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Gallatin Announces 2010-2011 Research Scholar Awards

Dean Susanne Wofford recently announced several faculty and several student recipients of Gallatin’s 2010-2011 Undergraduate Research Scholar Awards. The awards, which will be used to support collaborative faculty-student projects, are designed to ultimately give students valuable experience in all phases of scholarly research. Greg Erickson, Millery Polyné and Myisha Priest were among Gallatin’s faculty recipients, while Ryan Leas (’13), Collin Munn (’12) and Emma Young (’13) were among its student recipients.

Dec 2, 2010

Research Scholar Awards

Dean Susanne Wofford recently announced several faculty and several student recipients of Gallatin’s 2010-2011 Undergraduate Research Scholar Awards.  The awards, which will be used to support collaborative faculty-student projects, are designed to ultimately give students valuable experience in all phases of scholarly research.  Greg Erickson, Millery Polyné and Myisha Priest were among Gallatin’s faculty recipients, while Ryan Leas (’13), Collin Munn (’12) and Emma Young (’13) were among its student recipients.

Professor Greg Erickson is in the early stages of researching and writing a new book on Christian heresy. Having presented at numerous conferences on this topic, published essays in various journals and now after having taught a course on heresy that he developed for NYU Gallatin, Erickson will be further researching and compiling data with Gallatin student Ryan Leas, who will be assisting Greg in bibliographic organization and overview as well as archival research.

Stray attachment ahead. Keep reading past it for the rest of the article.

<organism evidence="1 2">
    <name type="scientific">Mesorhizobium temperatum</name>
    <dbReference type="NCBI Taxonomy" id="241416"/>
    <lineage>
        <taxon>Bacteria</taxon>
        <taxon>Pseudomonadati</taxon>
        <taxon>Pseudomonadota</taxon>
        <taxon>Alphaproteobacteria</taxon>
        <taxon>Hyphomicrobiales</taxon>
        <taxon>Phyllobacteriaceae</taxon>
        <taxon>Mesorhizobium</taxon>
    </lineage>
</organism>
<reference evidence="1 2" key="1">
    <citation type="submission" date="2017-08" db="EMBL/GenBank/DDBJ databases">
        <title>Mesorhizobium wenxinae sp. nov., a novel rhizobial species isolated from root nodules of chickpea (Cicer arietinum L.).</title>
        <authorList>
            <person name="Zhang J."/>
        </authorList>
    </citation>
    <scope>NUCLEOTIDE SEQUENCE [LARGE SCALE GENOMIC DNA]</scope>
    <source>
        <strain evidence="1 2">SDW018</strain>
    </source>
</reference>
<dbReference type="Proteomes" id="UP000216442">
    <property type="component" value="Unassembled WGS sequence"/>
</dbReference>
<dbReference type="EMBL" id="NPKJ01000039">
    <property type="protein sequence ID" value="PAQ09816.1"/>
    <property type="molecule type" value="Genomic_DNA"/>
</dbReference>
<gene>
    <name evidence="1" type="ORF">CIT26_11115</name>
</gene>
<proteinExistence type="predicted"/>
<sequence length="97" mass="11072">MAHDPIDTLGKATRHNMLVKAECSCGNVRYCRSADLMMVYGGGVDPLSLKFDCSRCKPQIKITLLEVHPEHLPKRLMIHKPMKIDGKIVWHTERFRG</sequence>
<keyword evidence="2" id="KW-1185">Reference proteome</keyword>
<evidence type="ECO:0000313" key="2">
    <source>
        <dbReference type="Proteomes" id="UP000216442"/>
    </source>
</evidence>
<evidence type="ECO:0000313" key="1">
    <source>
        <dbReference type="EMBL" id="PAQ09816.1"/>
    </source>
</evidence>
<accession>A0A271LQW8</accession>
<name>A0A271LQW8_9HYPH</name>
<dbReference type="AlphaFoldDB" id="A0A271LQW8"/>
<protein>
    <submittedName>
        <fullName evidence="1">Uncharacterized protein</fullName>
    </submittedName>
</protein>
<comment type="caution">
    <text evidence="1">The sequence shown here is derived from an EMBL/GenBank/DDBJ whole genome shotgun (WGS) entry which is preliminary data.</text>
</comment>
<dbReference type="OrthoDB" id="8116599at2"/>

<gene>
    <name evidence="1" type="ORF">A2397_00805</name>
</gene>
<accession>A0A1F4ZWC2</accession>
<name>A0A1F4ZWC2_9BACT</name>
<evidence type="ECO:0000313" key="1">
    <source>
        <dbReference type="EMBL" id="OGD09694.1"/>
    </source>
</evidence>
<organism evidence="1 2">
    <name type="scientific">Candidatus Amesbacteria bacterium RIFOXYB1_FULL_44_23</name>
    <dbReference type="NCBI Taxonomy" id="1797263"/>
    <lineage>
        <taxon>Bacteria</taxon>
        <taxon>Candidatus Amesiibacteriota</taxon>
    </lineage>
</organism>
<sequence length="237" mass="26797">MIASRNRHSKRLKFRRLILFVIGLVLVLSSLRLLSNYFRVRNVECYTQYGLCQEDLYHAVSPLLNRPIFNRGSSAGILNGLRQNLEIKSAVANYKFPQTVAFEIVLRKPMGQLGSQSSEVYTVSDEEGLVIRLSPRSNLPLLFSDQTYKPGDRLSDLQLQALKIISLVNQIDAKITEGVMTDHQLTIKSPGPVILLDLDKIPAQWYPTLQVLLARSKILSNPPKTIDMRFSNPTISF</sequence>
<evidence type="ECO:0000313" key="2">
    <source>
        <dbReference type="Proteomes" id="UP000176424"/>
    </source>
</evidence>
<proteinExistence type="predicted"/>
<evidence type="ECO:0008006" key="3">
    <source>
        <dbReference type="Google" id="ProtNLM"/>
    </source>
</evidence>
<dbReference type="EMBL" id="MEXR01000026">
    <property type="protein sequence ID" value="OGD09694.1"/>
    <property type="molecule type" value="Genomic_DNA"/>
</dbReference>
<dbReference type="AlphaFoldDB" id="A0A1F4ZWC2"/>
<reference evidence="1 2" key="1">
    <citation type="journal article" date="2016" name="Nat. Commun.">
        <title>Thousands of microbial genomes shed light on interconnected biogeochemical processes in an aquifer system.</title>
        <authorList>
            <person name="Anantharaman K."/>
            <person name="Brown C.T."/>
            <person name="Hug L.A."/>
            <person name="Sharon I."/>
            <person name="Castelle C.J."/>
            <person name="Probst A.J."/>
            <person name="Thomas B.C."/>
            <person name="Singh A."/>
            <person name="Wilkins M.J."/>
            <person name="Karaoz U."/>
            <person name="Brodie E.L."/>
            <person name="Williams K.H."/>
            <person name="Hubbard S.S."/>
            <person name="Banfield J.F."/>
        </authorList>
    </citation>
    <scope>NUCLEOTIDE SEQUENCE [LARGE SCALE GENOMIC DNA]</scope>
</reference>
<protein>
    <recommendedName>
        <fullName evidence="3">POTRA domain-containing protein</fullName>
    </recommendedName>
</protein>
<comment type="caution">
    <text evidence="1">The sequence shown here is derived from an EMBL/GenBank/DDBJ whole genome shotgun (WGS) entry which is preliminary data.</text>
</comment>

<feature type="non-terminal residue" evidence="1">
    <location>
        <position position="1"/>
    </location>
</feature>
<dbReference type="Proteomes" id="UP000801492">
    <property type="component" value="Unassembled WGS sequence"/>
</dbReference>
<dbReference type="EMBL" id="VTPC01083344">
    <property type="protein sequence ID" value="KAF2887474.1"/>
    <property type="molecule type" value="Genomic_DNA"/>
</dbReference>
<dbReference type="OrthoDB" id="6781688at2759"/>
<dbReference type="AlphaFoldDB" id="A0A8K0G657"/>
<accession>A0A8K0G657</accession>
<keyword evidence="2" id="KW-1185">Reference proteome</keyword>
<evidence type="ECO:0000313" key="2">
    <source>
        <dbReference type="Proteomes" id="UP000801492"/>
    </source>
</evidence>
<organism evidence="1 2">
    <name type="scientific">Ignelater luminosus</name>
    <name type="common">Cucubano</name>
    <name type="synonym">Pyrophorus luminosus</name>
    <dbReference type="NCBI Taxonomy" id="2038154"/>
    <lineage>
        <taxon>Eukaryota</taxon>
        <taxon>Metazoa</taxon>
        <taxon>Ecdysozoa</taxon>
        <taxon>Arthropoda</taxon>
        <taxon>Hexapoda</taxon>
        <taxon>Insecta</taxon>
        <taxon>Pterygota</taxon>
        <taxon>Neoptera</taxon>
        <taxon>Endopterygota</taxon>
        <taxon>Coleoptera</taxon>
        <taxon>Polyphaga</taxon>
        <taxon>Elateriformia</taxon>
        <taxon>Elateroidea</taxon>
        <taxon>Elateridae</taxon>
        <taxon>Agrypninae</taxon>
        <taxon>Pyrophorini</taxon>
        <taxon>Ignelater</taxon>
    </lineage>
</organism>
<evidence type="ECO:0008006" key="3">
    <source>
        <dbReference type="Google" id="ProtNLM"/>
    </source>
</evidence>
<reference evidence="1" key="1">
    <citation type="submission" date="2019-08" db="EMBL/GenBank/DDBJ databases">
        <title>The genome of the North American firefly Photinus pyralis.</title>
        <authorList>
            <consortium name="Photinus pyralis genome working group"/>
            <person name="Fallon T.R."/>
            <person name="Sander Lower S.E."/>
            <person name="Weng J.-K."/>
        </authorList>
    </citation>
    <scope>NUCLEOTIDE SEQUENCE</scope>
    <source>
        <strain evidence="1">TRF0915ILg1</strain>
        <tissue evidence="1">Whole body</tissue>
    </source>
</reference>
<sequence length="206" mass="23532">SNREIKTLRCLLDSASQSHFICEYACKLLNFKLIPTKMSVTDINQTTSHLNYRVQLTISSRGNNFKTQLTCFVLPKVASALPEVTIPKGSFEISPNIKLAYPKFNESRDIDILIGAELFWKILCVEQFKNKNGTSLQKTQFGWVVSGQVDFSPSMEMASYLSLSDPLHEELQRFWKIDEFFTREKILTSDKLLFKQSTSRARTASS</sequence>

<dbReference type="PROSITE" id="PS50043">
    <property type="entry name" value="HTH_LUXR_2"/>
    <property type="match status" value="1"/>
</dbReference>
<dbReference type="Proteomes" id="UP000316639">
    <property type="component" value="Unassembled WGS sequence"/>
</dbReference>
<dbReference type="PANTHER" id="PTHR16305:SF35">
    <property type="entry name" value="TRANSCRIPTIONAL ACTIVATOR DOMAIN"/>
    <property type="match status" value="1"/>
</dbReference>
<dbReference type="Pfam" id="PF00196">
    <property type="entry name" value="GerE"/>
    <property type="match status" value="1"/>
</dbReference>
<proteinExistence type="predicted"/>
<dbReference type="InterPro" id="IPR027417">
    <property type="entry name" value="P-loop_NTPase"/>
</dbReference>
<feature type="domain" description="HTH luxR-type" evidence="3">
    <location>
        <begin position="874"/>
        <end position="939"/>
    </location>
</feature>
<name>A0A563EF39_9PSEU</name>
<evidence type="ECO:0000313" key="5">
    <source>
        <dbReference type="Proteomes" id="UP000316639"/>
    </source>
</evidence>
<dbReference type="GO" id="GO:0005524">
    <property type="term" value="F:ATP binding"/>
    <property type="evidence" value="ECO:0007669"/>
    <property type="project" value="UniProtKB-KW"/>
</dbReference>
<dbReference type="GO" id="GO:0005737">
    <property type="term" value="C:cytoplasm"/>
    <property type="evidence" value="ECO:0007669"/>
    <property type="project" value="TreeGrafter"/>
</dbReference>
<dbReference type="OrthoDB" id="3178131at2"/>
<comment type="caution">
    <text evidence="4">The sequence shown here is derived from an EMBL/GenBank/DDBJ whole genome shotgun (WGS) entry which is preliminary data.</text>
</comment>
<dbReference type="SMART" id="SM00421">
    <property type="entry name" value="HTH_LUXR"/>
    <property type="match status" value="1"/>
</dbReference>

Professor Millery Polyné is at work on a book project that, in his words, “examines post-World War II human rights discourse, Caribbean despotic regimes in Haiti, Dominican Republic and Cuba and the relationship between Caribbean exiles and non-governmental organizations.”  Polyné will be working directly with Gallatin student Collin Munn in the researching process at various libraries and institutions throughout New York City. 

Professor Myisha Priest will be working with Gallatin student Emma Young on “the racial politics of food,” a subject that concerns Priest both in her research and teaching.  Priest states that together, she and Young will explore food as an explicitly political space, one that demarcates racial and cultural boundaries and shapes identities.  Priest’s project also aims to forge a path to community outreach. One of her main goals is to develop a Gallatin program that brings together “food educators, environmentalists and green activists” to integrate their green work into the development of curriculum.  

Type: Article

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